Quick Recap: BMW’s M3 Coupé with Competition Package

Back in February we published details of BMW’s new Competition Package for the M3 Coupe and at the time I expressed disappointment at what seemed to be more of a cosmetic tweak rather than anything that would qualify the M3 for pseudo-competition status.

Describing a model as being fitted with a ‘competition package’ would seem to imply a comparable intent to Renaultsport’s Cup models or perhaps even Porsche’s GT3, particularly when BMW’s press pack describes their new M3 variant as being “inspired by the popular E46 M3 CSL”.

Anyone who has driven such hardcore sporting models can attest that their ‘competition feel’ is as much the result of extreme weight-loss rather than the fitment of additional options – however the M3 Competition Package weighs just the same as a regular M3 Coupe.

Like all 2010 M3 derivatives, a Competition Package specified car now comes complete with the introduction of Auto Start-Stop technology as standard. This EfficientDynamics technology is new to the M3 range and has a positive effect on fuel consumption and emissions. Improving fuel consumption on the combined cycle from 23.7 mpg to 25.2 mpg when fitted with Auto Start-Stop, and emissions from 285 g/km to 263 g/km.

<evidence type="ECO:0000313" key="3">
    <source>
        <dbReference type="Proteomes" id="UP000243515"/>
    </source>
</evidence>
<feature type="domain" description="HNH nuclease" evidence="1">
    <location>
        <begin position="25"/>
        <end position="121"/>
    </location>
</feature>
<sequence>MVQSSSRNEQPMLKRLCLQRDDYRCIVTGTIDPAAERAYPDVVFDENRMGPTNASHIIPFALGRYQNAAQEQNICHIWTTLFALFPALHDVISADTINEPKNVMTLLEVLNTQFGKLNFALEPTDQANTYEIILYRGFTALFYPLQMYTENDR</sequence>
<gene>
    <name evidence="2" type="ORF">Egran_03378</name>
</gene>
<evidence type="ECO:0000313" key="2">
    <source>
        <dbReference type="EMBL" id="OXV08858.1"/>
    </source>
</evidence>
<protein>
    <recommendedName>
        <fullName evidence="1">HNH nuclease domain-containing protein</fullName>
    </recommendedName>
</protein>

The Competition Package also features a 10mm lower ride height, bespoke 19-inch CSL-style alloy wheels, a new Sport setting within the standard Electronic Damper Control (EDC) and a re-programmed Dynamic Stability Control Plus (DSC+) system. Compared to the standard EDC system the one fitted as part of the Competition Package has a revised ‘Sport’ setting to enhance the handling characteristics with an even greater bias to enthusiastic driving, likewise the thresholds of DSC intervention have been reprogrammed to permit less traction control interference and suit the more capable driver.

In fact it would seem that this new M3 Competition Package is really the modern incarnation of the E46 M3 CS, a variant that made the E46 M3 more rewarding to drive without compromising on the M3s comfort, utility and electronic gadgetry.

So, perhaps further reason to choose BMW’s ultimate driving machine over its competitors, but the regular M3 is still a cracking car and is priced £3,315 ‘less’ than this new variant.